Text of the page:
BRIAN: In your closing, you make my point exactly. Noone has the right to impede on someones right, employers and companies included. We can, however make judgements of those decisions that are made. If I decided it is not moral to have a relationship with the same sex, who is to tell me I must pay for their benefits.
JT: If you decide it's not right FOR YOU to have a same-sex relationship, or a relationship with a member of the opposite sex out of legally recognized wedlock, it's your decision. But who can tell someone else, directly or by punative behavior, that they can't/shouldn't, etc.?
BRIAN: There are inequities in life.
JT: Yes, and it's our responsibility as members of a society to do what we can to change that fact.
BRIAN: You must be responsible for finding what works for you rather than changing everyone else to meet your needs. Those who want to change everyone else are just whining instead of taking responsibility for themselves and finding other work. I know you'll probably disagree with me, but the minimum wage is the same thing.
JT: Strangely enough, I think minimum wage is bullshit. If people refuse to work for it, there's no problem. And if all a company can afford to pay is $3.10 an hour and a man wants to work for that, then it's none of anyone's business. Unfortunately, the rest of our disagreements aren't as uncomplicated as that.
BRIAN: (Referring to an employer being mandated to pay benefits to people in Alternative Lifestyles:) Then who is forcing their beliefs on who. If you want to run your business that way, then good for you. I would choose not to, and wouldn't want you telling me I must. That is what freedom is all about.
JT: Freedom is an ideal, as is fairness. As you pointed out, the world isn't fair. And as Garth Brooks and several others have pointed out, only when all of us are free will any of us truly be free.
BRIAN: I can decide if I want someone who is in a relationship I disapprove of to do business with me. I can decide to do business with whomever I like (unless the PC police find me).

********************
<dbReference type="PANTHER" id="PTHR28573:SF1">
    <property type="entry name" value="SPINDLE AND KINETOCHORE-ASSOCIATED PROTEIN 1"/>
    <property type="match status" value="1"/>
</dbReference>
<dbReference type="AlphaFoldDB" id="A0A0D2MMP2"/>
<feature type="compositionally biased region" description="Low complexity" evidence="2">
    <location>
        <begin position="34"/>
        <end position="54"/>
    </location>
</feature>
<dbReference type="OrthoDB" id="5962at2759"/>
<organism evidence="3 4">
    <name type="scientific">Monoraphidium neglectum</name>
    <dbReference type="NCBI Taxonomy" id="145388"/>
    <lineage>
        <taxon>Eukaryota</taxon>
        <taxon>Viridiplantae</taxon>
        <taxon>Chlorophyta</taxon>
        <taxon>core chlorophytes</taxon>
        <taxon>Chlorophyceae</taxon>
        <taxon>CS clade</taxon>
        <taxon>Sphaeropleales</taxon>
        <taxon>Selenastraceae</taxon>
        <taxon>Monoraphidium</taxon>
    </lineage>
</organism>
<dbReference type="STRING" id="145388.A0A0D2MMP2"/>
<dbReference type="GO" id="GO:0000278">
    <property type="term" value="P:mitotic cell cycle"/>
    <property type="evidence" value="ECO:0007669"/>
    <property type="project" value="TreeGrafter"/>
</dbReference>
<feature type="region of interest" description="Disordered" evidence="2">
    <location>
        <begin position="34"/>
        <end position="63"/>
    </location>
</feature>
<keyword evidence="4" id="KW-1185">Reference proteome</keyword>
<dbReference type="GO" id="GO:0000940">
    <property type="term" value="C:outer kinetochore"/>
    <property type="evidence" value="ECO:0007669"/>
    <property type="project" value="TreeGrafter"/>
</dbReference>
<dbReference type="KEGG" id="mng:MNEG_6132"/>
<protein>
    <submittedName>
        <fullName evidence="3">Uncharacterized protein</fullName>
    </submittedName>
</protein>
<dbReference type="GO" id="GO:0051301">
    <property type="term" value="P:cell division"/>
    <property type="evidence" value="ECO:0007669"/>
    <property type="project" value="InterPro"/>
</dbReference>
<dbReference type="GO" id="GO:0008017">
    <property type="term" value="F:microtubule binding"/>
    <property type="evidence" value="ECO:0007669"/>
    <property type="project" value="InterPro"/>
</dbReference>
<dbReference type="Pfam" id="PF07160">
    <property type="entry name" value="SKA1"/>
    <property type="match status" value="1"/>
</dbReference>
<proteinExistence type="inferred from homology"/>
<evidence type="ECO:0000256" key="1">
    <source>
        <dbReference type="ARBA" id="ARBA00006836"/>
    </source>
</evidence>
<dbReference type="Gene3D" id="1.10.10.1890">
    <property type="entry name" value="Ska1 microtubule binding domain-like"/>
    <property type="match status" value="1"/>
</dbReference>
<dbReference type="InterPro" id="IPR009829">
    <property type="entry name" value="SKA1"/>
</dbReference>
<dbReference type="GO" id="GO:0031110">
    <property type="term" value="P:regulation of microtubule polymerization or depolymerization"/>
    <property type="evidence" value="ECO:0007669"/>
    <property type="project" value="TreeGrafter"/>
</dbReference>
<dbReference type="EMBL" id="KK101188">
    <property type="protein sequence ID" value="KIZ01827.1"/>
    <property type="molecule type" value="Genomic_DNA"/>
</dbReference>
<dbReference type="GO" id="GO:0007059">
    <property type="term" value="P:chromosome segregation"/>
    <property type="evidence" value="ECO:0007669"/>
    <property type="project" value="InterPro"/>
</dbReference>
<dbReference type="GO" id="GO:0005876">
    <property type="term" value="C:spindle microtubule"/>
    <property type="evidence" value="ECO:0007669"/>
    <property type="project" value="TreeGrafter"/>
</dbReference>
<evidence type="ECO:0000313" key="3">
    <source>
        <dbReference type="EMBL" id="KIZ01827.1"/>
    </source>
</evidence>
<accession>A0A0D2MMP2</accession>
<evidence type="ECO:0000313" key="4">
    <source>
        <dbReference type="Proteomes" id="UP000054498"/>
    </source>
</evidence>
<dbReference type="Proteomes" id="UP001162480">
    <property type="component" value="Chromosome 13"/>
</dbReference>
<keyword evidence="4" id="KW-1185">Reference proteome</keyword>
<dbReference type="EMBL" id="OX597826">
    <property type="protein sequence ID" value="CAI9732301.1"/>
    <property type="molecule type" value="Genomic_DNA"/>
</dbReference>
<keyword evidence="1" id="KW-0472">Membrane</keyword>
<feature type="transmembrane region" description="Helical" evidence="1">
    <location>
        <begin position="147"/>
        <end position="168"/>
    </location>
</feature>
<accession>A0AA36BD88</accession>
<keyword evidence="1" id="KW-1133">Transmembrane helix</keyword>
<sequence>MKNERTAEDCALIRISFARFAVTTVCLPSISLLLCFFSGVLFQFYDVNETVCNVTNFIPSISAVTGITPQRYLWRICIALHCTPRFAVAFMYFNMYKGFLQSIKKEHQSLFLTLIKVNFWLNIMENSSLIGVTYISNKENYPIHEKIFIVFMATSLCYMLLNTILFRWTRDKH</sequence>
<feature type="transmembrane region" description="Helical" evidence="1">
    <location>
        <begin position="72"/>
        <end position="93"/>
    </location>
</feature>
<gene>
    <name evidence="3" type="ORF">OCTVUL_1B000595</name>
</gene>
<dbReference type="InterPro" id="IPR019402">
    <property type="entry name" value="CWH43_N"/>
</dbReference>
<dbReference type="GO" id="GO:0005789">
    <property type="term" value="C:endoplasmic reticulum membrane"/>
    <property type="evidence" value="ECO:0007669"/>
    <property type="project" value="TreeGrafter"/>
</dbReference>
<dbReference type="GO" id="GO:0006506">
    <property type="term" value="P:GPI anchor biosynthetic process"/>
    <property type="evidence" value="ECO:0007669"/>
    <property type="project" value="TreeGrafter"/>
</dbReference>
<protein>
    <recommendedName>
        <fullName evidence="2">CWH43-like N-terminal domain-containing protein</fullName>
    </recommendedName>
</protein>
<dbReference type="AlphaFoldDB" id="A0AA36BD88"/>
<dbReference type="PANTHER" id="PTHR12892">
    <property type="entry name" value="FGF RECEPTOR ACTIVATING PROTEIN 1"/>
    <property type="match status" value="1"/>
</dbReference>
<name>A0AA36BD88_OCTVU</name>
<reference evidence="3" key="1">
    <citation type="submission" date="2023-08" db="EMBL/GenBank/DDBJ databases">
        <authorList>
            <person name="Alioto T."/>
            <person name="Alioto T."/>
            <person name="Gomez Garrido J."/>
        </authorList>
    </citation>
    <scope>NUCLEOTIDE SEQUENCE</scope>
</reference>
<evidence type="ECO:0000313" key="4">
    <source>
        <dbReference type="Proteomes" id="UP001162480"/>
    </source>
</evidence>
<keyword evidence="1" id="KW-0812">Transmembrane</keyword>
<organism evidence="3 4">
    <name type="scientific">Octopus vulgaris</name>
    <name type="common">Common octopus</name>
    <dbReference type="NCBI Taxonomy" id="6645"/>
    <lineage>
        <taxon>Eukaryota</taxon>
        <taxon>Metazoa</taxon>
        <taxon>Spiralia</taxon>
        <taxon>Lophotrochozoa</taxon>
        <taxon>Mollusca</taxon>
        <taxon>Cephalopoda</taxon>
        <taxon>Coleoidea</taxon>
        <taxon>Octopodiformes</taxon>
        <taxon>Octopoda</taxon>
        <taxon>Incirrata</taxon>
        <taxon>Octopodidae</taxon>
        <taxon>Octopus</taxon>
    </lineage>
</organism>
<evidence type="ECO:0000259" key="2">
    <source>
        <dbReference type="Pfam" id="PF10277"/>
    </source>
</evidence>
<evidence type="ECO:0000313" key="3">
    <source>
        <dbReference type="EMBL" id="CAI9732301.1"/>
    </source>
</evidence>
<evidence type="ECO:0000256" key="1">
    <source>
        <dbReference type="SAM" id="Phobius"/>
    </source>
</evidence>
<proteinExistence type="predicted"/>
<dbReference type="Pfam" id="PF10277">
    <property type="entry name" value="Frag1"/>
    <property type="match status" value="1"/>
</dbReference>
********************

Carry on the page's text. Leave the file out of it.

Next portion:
JT: You CAN go murder the guy down the street, but that doesn't mean you should.
BRIAN: Plain and simple, it is my business and I should be allowed to run it, succeed or fail. If I don't want to pay those benefits, I shouldn't have to.
JT: Again, the point is that you DON'T. You merely write the check. It's not YOUR insurance, it's the employee's.
BRIAN: I also wouldn't pay for an insurance plan that covers abortion. Should I have to? Pay for what I believe is murder?
JT: You've got me in a Catch-22 on that one. I believe the fetus should be carried to term and adopted out if the mother doesn't want it. Then again, I believe our adoption system needs improvement. On the other hand, there's the "If you don't believe in abortion, then don't have one" arguement. You say you shouldn't pay for the abortion insurance. Tell me, since you won't pay for that because you think it's murder, will you put your money and home where your mouth is and provide those unwilling mothers a place to stash their children?
My final analysis on abortion ended up being that an unwanted child is often abused, at least emotionally, which amounts to ruining at least two lives. Accordingly, I had to go along with that if we can't trust 'em with a choice, we probably couldn't trust 'em with a child either.
One might also ask, since you're bunnyhugging on this issue, if there's any difference between a condom and an abortion.